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A stool for my granddaughter

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I was supposed to build this for her 2 or 3 years ago but as all my projects seem to go, it was late.  She is 4-1/2 now and very pleased with the stool.  Her face is carved on one end, her name on the other end, and who made if for her on the bottom.  It is made from some scrap yellow pine from a construction site, glued together with West Systems epoxy, coated with it, then varnished with a clear coat.  I then made a 12 hour drive up near to St. Paul and presented it to her. :)

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Thank you, Charlie.  I appreciate the compliment! :) 

You are right, as I could have shipped it instead, but that look of delight on her face was worth the trip.  The looks of surprise on her mom's and my son's faces were good too. ;D

I made 3 similar stools about 6 years ago but without any carvings, with Gorilla glue and stained a honey oak then varnished.  One went to my eldest granddaughter, the older sister of Autumn in the picture, and one to the daughter of my daughter, and one for Sam and Ben.  All of them are standing the test of time and will be floating around the family for years if not generations, I expect.  25 years ago some of the older fellows in our church made stools for the kids, one of which is still sitting in our bathroom and used on a daily basis for holding reading materials or when grandkids come to visit.  I think of those men everytime I notice the stool.  Now I must make three more for each of the other grandkids.  Yellow pine is getting hard to locate lately, but red pine is grown locally and is pretty good wood, or perhaps sassafras.  Working with wood and learning the different species is really fun for me.  I wish I had remembered to get some Mesquite lumber last summer while down in Texas.....next year hopefully on the next trip.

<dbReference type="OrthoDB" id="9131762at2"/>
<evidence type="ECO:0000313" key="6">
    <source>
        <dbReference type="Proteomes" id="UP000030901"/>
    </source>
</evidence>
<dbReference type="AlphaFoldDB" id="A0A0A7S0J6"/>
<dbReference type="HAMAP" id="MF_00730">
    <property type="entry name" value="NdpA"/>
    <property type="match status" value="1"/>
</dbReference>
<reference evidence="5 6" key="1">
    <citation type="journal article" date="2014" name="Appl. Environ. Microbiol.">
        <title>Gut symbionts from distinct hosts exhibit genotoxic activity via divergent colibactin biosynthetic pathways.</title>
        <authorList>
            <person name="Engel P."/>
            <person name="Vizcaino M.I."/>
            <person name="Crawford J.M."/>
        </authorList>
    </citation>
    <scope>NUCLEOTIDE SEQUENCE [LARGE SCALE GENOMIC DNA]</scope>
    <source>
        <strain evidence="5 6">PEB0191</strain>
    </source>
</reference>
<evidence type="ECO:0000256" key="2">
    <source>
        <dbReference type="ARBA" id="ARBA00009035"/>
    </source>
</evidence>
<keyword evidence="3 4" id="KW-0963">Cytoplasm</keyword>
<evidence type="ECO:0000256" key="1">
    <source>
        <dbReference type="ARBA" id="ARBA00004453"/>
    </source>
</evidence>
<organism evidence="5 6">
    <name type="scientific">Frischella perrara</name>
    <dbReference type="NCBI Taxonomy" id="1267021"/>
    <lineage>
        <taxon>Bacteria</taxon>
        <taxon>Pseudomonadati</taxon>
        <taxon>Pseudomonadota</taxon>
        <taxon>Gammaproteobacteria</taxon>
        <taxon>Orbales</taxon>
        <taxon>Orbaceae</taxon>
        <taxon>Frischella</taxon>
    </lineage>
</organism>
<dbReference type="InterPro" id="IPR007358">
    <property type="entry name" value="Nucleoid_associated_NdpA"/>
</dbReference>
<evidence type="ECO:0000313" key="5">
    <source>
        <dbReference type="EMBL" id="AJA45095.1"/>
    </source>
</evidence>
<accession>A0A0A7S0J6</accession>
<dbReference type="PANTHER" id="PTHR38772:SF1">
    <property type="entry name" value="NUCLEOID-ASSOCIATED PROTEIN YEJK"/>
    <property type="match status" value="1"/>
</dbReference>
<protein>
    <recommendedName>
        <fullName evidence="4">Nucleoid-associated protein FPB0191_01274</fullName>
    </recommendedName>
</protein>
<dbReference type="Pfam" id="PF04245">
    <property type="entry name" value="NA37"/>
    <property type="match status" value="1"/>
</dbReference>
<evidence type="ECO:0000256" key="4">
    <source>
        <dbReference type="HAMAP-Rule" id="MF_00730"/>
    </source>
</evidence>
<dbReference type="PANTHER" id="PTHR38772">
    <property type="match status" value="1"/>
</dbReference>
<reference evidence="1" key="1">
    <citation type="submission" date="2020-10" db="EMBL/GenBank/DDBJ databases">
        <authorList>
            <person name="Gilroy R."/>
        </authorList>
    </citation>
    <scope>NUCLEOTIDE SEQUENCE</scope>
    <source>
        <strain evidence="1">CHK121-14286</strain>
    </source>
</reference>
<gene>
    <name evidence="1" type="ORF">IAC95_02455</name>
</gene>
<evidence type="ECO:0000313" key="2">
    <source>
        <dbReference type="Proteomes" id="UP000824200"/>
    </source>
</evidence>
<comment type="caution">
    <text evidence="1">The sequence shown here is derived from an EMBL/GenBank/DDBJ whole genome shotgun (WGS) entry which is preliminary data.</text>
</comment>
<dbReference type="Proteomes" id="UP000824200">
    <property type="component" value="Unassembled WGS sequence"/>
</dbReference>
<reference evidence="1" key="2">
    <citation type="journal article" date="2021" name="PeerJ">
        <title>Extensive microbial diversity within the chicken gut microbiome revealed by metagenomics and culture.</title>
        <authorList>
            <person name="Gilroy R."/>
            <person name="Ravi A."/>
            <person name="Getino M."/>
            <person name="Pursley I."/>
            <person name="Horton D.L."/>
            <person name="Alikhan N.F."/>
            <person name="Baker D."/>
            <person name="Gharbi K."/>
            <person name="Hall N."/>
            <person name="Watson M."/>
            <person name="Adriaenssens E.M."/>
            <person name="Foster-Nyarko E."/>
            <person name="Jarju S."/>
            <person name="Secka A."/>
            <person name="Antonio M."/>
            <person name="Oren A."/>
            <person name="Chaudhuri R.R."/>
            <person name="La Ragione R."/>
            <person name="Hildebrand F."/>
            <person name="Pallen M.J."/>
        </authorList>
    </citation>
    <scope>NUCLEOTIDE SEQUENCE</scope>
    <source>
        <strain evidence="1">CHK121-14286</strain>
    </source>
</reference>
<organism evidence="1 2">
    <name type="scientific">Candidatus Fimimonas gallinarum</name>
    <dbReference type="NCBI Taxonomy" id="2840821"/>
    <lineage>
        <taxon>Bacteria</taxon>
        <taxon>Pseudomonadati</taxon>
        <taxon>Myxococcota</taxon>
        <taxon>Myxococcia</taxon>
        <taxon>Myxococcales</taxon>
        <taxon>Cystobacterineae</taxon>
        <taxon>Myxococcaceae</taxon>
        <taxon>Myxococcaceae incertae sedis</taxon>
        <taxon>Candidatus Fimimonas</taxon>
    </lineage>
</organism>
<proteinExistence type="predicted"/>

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  Great job Greg.

  That stool will end up serving many uses.  I bet it follows her throughout her travels from home to a college dorm to a new home and to another generation.  Maybe one day to Antiques Roadshow ("So you say your grandmother's grandfather built boats...") ;)

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  • 6 years later...


That beautiful stool reminds me of a stool my father (Samuel E. McCrary, 1908 - 1975) made in wood shop class as a student at Central High School in Washington, DC. I discovered the stool when I settled his sister's estate in 1985 and I made good use of it for years. It finally gave out a year or so ago from wood rot and (probable) abuse. It was about the size of the one made for your granddaughter. She will find good use for it throughout her life. A stool is a great "starter" project for a shop student. And a very useful item in any household.

Pete McCrary

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